Loss of Use Coverage: Evacuation

Evacuation or Civil Authority Clause.  All co-op and condo unit policies limit the period of loss of use coverage to up to two weeks when there was no physical loss to your unit or building, but an order to vacate or evacuate was issued by governmental authority. This can occur from a nearby water main break, neighboring fire or explosion, hazmat situation, gas leak, structural damage from an adjacent building, dangerous building crane, and extended power outages and fuel or systems disruptions. Such secondary causes may arise from up to one mile away depending on the policy. The gas explosion in Harlem in 2014 and the dangerous crane accident at One57 affecting Alwyn Court are examples outside of storms which make this limited 2 week coverage period peculiar. Insureds should also review the pollution exclusion in their policy, due to smoke or other toxic fumes following a fire or explosion.

This situation can also occur due to pre-storm evacuation orders through New York City’s Office of Emergency Management (OEM). Unlike loss of use coverage for additional living expenses due to direct physical damage to the unit or building, loss of use coverage due to an evacuation order does not require that the unit or building be uninhabitable. Although policies do not define uninhabitable if the government is ordering you to leave your unit then in fact it is uninhabitable for health and safety reasons. To me there is no reason for the reduction of coverage simply because there is no physical damage to the unit but the unit is effectively uninhabitable because of an evacuation order. There are very few vacate orders issued by New York City’s Fire Department (FDNY) and most had nothing to do with adjacent fires or structural damages impacting neighboring co-ops, condos or other multiple dwellings (see ).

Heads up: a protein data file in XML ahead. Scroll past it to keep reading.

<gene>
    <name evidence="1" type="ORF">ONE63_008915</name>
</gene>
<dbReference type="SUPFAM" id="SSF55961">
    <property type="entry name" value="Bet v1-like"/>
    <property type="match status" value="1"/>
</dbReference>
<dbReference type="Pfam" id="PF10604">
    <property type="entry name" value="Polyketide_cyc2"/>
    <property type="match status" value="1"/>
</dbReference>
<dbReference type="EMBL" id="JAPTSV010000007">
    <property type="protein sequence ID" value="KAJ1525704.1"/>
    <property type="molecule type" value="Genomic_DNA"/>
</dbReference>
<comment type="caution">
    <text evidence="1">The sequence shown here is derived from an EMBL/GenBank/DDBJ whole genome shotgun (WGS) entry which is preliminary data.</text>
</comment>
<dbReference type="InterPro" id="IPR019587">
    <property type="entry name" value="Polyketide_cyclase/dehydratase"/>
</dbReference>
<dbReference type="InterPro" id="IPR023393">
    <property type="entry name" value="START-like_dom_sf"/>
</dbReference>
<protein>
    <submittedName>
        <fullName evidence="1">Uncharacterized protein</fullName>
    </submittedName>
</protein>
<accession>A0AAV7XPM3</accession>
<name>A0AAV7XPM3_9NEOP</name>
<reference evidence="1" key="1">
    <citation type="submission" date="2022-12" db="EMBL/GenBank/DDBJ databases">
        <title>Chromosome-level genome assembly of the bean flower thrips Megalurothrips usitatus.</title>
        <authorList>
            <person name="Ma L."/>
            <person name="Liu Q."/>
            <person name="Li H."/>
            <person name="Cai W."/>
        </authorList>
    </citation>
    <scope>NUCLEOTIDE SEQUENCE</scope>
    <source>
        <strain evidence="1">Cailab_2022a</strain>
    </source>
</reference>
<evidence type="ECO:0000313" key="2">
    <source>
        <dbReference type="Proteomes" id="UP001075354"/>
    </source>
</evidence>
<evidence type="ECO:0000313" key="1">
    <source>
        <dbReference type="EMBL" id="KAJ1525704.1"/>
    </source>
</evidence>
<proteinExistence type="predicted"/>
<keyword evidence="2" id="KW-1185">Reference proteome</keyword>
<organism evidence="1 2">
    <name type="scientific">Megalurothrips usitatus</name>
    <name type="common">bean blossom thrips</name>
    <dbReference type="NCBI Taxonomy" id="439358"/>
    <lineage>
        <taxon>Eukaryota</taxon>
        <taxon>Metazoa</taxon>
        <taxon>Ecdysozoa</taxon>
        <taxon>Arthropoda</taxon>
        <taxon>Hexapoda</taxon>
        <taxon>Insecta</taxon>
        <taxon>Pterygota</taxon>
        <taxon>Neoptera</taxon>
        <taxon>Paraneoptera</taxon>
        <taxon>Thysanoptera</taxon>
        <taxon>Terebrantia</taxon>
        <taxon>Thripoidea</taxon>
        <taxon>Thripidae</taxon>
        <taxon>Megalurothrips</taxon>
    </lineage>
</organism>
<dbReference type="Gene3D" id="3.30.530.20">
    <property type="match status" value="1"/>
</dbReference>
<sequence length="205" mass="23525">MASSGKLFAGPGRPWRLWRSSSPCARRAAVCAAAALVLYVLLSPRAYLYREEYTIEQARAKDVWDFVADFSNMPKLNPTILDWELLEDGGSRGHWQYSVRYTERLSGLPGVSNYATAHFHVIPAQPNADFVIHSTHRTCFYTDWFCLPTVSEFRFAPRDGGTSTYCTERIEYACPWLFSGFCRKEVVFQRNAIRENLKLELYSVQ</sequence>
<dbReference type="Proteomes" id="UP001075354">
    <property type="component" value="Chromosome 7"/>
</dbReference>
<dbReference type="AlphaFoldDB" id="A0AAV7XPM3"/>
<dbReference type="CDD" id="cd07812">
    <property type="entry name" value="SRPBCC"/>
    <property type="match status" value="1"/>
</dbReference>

In the context of storms, coverage of pre-storm evacuations as a supplemental coverage is a positive addition to these policies. Limited evacuation coverage should be limited to this. New York City estimates that two-thirds of the residents who received the Sandy pre-storm evacuation order stayed in their house or unit. A building or unit that received an evacuation order but sustained no direct physical damage would if it became uninhabitable given post storm area wide damage have only the benefit of up to 2 weeks of loss of use coverage instead of up to 2 years or up to the loss of use sublimit. This is inconsistent with public policy that wants residents to evacuate. Should they have to choose between their own health and safety and saving the cost of absorbing additional living expenses by staying in their home or unit? The clause must be limited to supplemental coverage for the period of the evacuation order. It should not be a reduction of coverage.  Boards should consider this exposure in their budgeted reserves and through coverage under their buildings’ policy. Co-op and condo boards need to write the Department of Financial Services to tell them to prohibit these limited evacuation coverage clauses.  The advice in this column is for informational purposes only. Please contact your insurance agent or legal advisors with any questions on whether you are properly insured.

Brooks White is a regulatory and coverage attorney, consultant and arbitrator on insurance, legal and other governance issues. He is a past chairperson within A.B.A’s Torts & Insurance Practice Section.

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  • on Saturday, October 8, 2016 11:32 AM
    Is Ordinance or Law insurance required in NYS for co-ops. I am being turned down for refinancing my mortgage because our bldg. does not have this insurance. Is it mandated for co- ops? They have all other required insurance.